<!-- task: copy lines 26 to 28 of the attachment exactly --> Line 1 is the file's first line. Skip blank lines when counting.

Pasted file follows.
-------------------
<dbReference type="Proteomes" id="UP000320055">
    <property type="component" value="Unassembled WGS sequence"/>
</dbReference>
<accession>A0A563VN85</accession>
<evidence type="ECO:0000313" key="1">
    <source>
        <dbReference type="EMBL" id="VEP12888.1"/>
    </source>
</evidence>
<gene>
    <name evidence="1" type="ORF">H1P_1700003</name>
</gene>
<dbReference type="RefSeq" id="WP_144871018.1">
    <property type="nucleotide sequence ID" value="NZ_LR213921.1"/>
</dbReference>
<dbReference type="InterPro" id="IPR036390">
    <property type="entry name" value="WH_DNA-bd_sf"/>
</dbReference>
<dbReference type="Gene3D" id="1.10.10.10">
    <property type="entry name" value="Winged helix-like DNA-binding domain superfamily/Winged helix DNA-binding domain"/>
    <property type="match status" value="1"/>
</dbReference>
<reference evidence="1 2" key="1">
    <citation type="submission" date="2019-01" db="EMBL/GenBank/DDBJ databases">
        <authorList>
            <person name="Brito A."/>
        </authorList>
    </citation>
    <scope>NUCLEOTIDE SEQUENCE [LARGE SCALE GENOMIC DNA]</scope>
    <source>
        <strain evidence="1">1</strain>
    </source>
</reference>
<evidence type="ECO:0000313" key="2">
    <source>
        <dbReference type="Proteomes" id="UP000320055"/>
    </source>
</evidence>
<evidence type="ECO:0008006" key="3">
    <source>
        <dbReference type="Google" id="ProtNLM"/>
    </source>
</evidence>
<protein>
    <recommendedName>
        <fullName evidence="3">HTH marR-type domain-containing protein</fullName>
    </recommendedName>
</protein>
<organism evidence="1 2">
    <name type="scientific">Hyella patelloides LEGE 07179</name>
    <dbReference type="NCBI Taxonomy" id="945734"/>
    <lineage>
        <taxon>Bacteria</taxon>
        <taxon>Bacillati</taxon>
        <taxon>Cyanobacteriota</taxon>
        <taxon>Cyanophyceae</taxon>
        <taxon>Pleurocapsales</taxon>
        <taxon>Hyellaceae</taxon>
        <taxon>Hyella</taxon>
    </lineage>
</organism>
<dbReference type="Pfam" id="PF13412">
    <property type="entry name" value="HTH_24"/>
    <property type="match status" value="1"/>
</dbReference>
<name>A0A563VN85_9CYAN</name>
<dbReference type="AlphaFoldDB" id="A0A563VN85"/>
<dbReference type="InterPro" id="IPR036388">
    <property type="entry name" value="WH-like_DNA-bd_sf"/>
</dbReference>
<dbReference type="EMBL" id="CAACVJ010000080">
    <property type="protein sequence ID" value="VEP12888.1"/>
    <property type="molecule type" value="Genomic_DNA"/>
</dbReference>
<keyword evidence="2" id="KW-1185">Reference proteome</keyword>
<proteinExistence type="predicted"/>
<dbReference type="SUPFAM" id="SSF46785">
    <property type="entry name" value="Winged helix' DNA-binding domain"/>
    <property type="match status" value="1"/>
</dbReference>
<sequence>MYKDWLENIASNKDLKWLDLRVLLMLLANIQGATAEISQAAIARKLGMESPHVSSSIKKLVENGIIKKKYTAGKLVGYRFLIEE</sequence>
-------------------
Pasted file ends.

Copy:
            <person name="Brito A."/>
        </authorList>
    </citation>